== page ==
news digest | May 14, 2024 |
Article recalls thousands of chairs, an uptick in U.S. home foreclosures and more

This week in design, the debate surrounding the demolition of historic homes continues, with the new owners of Marilyn Monroe’s final home suing the city of Los Angeles, The New York Times reports. The owners are seeking permission to tear down the house, accusing the city of violating its own codes by orchestrating “backroom machinations” to declare the property a historical landmark. Stay in the know with our weekly roundup of headlines, launches, events, recommended reading and more.

Business News
Online marketplace 1stDibs has reported financial results from its first quarter. Net revenue was slightly up at $22.1 million, and gross profits of $16 million reflected a modest 7 percent year-over-year increase. The company still lost money, but less than last year—a shortfall of $3.3 million as opposed to $8.1 million in the first quarter of 2023. Wall Street liked the numbers, and at press time, shares in the online marketplace are trading at just over $6, a 52-week high. “We are pleased to report that we have continued to make progress against our key goals, with demand metrics recovering across the board,” said CEO David Rosenblatt.

Arhaus also released its Q1 report. The Ohio-based retailer had a net revenue of $295.2 million—3.1 percent lower than in the same quarter last year. Net income was $15.1 million, down 55.7 percent from the year prior. Despite the declines, Arhaus roundly beat analysts’ expectations, and traders sent the company’s stock shooting up to an all-time high of almost $17 a share.

Upholsterer Grant Trick inked a partnership with Design Furniture Holdings, the High Point, North Carolina–based group that owns Ferrell Mittman, Avery Boardman and Carlyle. Under the arrangement, he will act as DFH’s creative director, while his eponymous company will come under the group’s umbrella of brands. As part of the deal, he will continue to oversee the custom side of his business, and the Grant Trick Collection will be distributed through DFH’s corporate showrooms (and select partner showrooms) across the country. “It feels like a homecoming. A return to the days before we grew so fast, when I was intimately involved with every detail of each piece we made,” Trick said in a statement. “I’ll be part of a team of the best leaders rather than trying to fill all those roles myself. I get to be fully immersed in design and production, and I can’t wait to see what I can accomplish with all of my focus on the areas where my skill set is best matched.”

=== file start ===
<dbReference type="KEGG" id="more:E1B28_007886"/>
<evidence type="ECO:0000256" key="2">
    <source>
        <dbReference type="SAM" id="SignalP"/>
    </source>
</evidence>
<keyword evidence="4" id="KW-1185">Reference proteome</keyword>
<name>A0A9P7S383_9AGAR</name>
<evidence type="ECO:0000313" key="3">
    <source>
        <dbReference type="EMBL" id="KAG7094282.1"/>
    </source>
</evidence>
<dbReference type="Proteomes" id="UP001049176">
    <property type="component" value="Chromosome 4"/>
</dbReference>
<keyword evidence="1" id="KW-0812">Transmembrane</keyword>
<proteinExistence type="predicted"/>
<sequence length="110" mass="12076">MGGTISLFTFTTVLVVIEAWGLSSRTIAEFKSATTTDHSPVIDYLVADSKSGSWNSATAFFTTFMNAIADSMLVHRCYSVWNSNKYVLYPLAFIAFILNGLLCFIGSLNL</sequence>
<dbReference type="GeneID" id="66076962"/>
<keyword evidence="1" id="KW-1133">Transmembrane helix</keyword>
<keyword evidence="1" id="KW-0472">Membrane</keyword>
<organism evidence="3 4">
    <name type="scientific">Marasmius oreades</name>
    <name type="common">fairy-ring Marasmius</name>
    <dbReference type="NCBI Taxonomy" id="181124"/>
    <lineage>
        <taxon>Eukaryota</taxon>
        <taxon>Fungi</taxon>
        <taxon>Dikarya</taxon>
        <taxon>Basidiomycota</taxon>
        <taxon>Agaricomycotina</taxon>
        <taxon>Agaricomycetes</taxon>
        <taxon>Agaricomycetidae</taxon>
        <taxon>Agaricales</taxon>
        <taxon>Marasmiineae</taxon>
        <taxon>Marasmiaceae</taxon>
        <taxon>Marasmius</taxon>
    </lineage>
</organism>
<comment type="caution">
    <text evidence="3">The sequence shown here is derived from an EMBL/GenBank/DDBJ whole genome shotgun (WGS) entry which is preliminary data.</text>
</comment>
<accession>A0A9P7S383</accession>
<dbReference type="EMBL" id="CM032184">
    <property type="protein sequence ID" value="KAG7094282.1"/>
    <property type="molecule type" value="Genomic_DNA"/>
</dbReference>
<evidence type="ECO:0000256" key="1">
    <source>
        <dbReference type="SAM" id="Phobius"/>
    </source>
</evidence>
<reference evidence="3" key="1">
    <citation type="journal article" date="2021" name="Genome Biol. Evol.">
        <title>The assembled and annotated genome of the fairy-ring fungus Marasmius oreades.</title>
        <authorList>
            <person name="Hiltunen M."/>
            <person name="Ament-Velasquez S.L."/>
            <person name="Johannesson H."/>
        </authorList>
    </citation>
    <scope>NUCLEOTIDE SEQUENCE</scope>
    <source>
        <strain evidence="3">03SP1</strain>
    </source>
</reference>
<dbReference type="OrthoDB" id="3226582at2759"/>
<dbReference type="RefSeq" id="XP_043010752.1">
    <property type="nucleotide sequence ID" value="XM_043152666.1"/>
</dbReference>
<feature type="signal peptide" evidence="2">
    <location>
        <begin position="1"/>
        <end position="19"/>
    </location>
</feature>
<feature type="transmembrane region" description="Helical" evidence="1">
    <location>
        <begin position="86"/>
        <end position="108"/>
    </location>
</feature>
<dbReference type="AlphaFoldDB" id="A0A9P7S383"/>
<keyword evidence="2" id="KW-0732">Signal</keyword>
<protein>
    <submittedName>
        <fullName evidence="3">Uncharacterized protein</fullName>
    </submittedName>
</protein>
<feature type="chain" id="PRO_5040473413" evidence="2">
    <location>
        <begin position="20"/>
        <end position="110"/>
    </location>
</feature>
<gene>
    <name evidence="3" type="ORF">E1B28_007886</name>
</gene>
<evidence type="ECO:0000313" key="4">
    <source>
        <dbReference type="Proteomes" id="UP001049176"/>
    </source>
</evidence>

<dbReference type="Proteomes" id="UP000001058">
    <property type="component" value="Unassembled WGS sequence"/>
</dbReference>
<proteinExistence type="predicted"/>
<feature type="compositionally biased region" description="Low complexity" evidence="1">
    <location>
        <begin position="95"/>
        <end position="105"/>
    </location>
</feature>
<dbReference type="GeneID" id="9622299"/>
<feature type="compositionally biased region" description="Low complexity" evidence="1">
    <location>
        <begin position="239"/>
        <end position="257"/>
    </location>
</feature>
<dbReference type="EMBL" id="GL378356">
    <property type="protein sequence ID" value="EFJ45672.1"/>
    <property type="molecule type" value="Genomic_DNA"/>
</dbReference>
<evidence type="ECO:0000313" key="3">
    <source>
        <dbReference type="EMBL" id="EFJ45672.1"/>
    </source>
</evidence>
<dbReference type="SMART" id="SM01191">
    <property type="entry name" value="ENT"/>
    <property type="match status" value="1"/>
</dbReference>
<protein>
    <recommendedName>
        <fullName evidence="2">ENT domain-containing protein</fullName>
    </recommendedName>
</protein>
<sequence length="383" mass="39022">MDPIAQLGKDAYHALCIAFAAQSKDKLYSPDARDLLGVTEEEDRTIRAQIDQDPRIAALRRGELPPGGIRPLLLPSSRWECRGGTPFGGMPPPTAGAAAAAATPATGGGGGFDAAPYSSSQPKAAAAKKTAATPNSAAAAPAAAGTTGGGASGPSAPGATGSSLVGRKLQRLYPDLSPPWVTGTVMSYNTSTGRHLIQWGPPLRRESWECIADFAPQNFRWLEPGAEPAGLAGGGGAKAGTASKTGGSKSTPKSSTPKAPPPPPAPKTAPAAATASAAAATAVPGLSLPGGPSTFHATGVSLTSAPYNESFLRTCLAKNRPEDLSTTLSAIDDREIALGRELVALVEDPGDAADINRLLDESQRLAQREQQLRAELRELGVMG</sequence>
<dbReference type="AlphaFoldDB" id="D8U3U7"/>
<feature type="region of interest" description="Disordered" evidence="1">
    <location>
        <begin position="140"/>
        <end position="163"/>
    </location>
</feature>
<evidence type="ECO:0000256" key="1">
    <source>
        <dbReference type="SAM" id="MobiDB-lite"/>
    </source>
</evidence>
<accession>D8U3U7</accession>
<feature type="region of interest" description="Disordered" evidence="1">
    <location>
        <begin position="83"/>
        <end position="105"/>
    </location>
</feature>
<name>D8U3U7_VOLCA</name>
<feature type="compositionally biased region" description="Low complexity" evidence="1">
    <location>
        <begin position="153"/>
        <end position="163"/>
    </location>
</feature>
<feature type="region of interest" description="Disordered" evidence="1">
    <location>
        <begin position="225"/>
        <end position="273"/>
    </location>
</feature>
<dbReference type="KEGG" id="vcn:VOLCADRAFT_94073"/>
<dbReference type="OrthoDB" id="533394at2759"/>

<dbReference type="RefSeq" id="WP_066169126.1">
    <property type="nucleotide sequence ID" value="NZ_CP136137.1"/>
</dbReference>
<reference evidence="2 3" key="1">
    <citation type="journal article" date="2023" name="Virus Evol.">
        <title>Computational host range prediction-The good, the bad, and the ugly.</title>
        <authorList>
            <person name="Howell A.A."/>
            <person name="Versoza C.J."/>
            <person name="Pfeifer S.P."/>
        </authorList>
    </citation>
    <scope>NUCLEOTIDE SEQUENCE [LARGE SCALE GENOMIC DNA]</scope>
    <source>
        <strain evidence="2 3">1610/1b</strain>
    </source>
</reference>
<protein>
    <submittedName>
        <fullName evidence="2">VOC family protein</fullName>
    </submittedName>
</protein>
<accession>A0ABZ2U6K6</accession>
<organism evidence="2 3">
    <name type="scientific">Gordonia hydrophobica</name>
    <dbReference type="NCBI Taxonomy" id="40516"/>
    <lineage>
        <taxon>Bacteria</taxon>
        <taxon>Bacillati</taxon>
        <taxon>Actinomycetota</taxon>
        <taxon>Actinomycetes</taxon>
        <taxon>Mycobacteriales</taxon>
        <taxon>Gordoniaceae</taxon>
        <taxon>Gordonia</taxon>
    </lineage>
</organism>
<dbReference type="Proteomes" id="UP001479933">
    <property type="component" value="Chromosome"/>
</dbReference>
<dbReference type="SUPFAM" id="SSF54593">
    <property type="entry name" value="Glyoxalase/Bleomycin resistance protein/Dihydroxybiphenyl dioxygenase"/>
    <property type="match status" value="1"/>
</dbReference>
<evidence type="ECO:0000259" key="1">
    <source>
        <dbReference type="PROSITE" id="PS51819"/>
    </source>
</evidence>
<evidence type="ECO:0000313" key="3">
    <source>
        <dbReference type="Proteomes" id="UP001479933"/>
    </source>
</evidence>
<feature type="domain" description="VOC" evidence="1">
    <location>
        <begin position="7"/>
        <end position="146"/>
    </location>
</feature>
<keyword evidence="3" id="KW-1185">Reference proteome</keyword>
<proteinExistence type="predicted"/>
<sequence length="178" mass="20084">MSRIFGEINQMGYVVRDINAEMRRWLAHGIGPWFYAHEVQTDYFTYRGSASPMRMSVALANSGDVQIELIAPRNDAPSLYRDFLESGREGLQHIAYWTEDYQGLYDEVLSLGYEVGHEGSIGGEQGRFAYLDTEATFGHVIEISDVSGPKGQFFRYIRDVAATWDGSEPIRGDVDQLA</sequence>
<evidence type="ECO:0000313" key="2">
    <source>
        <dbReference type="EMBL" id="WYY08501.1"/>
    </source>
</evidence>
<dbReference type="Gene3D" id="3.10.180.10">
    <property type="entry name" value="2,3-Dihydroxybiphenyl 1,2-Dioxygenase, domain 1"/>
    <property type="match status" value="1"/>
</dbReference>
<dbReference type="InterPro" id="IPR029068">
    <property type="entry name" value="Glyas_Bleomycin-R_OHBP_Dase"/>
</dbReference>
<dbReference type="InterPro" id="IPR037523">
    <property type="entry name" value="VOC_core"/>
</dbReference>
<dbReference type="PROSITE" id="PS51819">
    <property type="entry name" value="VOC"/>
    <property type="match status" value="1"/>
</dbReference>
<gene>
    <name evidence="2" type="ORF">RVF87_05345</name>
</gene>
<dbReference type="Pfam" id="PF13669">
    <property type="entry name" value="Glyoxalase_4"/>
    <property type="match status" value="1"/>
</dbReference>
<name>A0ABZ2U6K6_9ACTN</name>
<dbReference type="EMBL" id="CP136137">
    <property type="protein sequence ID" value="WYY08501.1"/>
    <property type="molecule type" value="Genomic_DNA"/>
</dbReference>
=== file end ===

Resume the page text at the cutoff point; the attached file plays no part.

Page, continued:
More than 90 percent of U.S. metro markets have seen an increase in home prices this year. According to the National Association of Realtors, the national median single-family home price spiked to $389,400, up 5 percent from a year ago. The price surge is part of a bigger story. Recent jumps have far outpaced the increases seen in the 1990s and 2010s, Business Insider reports. Prices have jumped 47 percent since 2020, coinciding with millennial-fueled demand growth and relatively low mortgage rates for much of the period.

A new U.S. home foreclosure report found that the number of foreclosures shot up 8 percent in February compared to the same period in 2023. According to Home News Now, real estate data company Attom reports a total of 32,938 properties with foreclosure filings that month, amounting to one in every 4,279 housing units. States with the highest rates were South Carolina (one in every 2,248 housing units), Delaware (one in every 2,428) and Florida (one in every 2,632). According to Business Insider, Attom also reported that since the previous quarter, the percentage of American homes that are “seriously underwater” rose from 2.6 percent to 2.7 percent—meaning that one in every 37 mortgages are 25 percent more than the property’s fair market value. The South and Midwest accounted for nine of the 10 states with the highest share of these negative-equity homes.